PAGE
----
So I take this class and I have this suspicion it is going to be about the bones of things. I assume that it will say, "Look at what you pretend." The first thing I read for the class is Jean-François Lyotard's opening essay to The Postmodern Explained(1), a shimmering chimera of an essay which is really a letter full of sentences like "The first hypothesis, Hegelian in inspiration, does not call into question the notion of dialectically totalizing experience." I haven't ever real Hegel. Or Heidigger or Descartes, or, if you want to know the truth, Plato or Aristotle (and if I wasn't taking the class with at least two graduate students who had taken my class and who I knew to be quite sharp but not, you know, astonishing in the way, say, Samuel Delany is astonishing, I might have quit at that moment). Instead, I hoped that by the end of the class that sentence would actually mean something to me.
In class, we started with, of all things, a linguistics text. Linguistics is interesting, but difficult because a lot of linguistics involves skills that have to be learned the way you learn a musical instrument or a language, by lots of practice. This text, Ferdinand de Saussure's Course in General Linguistics assumes you are pretty good on grammar in German, French and Latin. I'm not. But that was okay because all that grammar was going to illustrate a point that makes a lot of sense if you're a writer. (Or maybe it doesn't. It made a lot of sense to me, but every time I read that writers are good at something, I'm not, and life is too short.) De Saussure had a couple of points to make about language, one of which was that if you don't have words for it, you probably can't think it, and I believe that. The other was that words are arbitrary noises, signifiers, that we attach to meanings, the signified.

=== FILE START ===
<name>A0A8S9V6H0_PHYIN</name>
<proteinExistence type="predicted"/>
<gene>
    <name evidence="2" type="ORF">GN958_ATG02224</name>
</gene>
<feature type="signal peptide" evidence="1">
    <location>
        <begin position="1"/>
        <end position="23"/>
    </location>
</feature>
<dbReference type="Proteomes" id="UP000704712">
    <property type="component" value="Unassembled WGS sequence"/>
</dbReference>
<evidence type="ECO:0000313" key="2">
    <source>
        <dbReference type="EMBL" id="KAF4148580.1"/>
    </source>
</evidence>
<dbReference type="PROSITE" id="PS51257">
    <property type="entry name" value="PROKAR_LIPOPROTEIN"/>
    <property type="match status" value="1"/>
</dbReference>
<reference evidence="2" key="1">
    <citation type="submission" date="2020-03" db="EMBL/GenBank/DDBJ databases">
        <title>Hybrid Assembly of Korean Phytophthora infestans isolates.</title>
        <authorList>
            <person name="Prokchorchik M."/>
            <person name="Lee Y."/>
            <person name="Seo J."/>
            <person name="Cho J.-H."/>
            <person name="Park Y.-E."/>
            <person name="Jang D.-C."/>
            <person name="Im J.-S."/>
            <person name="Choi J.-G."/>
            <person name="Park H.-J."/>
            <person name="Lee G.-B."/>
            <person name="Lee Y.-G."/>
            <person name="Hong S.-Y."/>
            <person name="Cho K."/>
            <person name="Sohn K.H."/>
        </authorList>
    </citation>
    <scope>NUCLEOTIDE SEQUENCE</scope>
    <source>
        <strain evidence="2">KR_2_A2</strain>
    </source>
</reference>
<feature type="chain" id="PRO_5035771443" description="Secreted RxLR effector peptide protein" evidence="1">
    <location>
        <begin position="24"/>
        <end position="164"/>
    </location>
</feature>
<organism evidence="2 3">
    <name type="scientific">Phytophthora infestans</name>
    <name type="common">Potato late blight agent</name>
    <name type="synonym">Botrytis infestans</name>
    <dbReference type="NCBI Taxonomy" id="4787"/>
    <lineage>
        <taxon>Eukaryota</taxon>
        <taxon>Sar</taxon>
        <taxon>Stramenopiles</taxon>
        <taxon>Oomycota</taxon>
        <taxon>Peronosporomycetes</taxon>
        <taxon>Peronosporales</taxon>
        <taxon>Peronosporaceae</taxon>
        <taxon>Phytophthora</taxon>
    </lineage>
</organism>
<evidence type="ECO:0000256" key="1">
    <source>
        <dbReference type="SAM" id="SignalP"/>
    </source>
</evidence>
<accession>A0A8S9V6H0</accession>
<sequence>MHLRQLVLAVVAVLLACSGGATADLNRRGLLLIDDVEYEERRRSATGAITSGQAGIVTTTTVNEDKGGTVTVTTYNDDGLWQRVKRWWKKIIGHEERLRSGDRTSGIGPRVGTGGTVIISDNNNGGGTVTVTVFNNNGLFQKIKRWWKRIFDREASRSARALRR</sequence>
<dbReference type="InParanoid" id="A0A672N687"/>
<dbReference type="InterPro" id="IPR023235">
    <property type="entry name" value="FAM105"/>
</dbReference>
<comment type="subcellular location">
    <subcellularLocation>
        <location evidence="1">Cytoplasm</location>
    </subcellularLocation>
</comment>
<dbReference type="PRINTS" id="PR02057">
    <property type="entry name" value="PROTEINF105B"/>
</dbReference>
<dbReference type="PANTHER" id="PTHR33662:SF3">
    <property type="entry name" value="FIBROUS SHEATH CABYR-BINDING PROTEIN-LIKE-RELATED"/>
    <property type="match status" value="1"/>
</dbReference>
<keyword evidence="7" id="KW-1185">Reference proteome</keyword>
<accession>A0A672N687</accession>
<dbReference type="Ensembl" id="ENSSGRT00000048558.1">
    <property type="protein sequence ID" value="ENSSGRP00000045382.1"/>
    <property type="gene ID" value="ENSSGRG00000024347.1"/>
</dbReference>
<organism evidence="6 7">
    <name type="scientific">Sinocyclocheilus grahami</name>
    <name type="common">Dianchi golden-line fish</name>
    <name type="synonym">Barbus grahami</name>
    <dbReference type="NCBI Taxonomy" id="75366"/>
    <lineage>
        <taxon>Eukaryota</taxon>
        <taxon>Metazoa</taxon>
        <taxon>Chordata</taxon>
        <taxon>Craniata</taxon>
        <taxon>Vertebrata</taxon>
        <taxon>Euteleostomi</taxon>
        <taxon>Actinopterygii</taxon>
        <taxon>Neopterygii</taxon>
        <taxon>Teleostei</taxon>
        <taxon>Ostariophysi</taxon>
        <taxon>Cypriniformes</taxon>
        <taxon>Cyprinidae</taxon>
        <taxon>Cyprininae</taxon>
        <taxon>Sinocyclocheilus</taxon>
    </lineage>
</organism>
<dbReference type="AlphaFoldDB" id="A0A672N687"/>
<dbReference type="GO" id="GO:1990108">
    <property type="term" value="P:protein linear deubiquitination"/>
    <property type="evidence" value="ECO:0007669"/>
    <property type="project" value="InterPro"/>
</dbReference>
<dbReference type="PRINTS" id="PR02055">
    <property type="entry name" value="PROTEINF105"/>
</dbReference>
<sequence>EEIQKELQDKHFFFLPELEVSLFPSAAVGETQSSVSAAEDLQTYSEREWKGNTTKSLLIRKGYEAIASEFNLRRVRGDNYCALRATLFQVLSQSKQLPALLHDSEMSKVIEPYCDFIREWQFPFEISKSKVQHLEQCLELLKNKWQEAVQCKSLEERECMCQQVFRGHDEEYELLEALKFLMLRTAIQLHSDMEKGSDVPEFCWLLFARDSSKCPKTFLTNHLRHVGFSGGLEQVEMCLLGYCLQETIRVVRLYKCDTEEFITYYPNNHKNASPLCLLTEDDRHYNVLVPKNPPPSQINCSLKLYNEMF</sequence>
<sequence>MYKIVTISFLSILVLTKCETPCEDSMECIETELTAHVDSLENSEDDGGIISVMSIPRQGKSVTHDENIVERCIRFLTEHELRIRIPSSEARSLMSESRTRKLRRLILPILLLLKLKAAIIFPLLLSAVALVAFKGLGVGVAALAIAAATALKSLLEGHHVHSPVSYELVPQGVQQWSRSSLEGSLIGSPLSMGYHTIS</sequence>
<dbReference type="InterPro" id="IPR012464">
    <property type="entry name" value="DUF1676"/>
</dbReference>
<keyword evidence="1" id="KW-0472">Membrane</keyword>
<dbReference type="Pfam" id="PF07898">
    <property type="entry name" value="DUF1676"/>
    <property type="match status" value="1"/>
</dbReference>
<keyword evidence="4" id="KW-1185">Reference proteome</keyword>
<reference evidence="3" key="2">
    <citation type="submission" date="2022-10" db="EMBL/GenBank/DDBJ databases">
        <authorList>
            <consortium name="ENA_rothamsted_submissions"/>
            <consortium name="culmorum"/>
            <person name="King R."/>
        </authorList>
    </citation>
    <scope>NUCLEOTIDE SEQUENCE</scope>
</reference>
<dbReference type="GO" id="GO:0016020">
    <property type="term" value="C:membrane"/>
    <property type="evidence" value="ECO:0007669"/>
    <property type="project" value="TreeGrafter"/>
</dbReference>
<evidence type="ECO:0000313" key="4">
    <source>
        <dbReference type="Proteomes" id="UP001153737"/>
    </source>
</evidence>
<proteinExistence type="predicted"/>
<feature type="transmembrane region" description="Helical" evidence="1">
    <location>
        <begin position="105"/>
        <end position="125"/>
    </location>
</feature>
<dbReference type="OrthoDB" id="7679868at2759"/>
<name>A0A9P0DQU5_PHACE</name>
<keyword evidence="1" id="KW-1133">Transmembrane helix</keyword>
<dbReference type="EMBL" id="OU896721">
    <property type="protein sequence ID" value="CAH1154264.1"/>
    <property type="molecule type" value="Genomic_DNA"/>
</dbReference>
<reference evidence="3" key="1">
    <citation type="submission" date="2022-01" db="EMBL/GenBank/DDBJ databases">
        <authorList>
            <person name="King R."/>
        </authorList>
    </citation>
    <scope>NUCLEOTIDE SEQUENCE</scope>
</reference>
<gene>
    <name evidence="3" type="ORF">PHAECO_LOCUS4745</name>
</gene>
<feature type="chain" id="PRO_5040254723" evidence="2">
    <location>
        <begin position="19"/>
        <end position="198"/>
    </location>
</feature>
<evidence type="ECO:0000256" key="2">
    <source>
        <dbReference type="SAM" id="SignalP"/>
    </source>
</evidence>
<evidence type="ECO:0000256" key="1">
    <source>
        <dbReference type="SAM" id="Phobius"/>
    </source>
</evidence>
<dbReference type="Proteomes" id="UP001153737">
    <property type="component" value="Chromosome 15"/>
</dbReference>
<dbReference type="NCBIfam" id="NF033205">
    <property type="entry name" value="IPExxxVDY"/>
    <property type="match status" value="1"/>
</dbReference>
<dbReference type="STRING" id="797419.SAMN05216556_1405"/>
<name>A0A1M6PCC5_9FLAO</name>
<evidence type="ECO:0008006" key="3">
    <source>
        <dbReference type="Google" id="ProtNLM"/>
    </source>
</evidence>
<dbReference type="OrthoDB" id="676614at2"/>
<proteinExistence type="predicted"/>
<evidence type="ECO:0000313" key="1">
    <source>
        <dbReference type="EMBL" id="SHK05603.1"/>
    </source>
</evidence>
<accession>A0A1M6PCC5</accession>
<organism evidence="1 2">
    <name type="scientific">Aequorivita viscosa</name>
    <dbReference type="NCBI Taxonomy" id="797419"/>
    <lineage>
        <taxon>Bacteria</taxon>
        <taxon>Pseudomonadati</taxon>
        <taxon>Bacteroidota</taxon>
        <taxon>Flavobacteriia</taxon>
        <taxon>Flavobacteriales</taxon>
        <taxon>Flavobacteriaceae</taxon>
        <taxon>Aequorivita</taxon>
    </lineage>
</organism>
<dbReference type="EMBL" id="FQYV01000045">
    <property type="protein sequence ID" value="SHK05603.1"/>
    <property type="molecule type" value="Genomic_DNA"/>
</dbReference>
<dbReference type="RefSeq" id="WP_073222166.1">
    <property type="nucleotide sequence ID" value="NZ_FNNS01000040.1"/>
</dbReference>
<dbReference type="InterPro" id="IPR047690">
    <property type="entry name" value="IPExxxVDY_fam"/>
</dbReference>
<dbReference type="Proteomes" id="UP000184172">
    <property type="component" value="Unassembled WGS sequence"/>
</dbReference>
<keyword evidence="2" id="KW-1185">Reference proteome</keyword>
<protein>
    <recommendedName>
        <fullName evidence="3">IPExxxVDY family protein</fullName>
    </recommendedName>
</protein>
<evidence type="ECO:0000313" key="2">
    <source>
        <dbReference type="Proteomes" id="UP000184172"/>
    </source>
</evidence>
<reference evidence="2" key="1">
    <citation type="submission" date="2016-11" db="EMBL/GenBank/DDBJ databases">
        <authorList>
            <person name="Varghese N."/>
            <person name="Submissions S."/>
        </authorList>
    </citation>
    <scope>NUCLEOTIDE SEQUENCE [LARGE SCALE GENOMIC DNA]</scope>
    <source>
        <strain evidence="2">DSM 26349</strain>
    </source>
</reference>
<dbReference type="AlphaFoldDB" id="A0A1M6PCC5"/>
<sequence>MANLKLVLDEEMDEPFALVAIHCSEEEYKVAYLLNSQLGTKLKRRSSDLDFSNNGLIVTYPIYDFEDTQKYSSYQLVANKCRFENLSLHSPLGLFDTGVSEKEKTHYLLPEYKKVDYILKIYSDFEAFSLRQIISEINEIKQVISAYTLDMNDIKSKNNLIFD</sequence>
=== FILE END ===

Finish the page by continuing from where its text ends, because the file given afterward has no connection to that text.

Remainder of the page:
There is a kind of athleticism of thought, a kind of extreme thought. Philosophy is one of the events in the Olympics of thought. Postmodernism is a kind of thought aerobics for me. Reading these texts was like doing long division in my head, and if, as I was following Theodor Adorno's careful analysis of the contradictions at the heart of the dictum "form follows function"(2) and I got distracted by the phone ringing or the dogs wanting out, I would lose the whole thread of the last page and a half and I would have to back up and start again. It was so exciting. I read a little of this a little Georges Bataille, a little Fredric Jameson (whose familiar Marxism felt like finding a McDonalds in a foreign land). After three weeks of steady reading and discussion in class, we finally got to Jacques Derrida and deconstructionism.
I don't know what I thought of deconstructionism. I thought I had a vague understanding. But I didn't realize that it is, among other things, a branch of philosophy. Derrida's texts are abstruse, erudite, playful, tricky observations of language and thought, and using language to talk about language is, well, problematic. Derrida exposes some of those problems, or attempts to. Still, there is a lot I would recommend in Derrida. He is not a nihilist, he doesn't say that things have no meaning. He observes the contradictions of thought. His essay "The Law of Genre"(3) is a pretty interesting read for a science fiction writer. It's a perennial argument, a writer's and fan's parlor game to try to define science fiction and fantasy.
"As soon as the word genre is sounded, as soon as it is heard, as soon as one attempts to conceive it, a limit is drawn," says Jacques Derrida in that essay. And it's true -- whenever you create a category, you are implying that there are things that fit in the category and things that don't. It's like bird watching. It's either a duck or a finch or a hawk. And how do I determine what category it's in? By its traits. The shape of the bill, the coloring of the feathers, its size, its feet.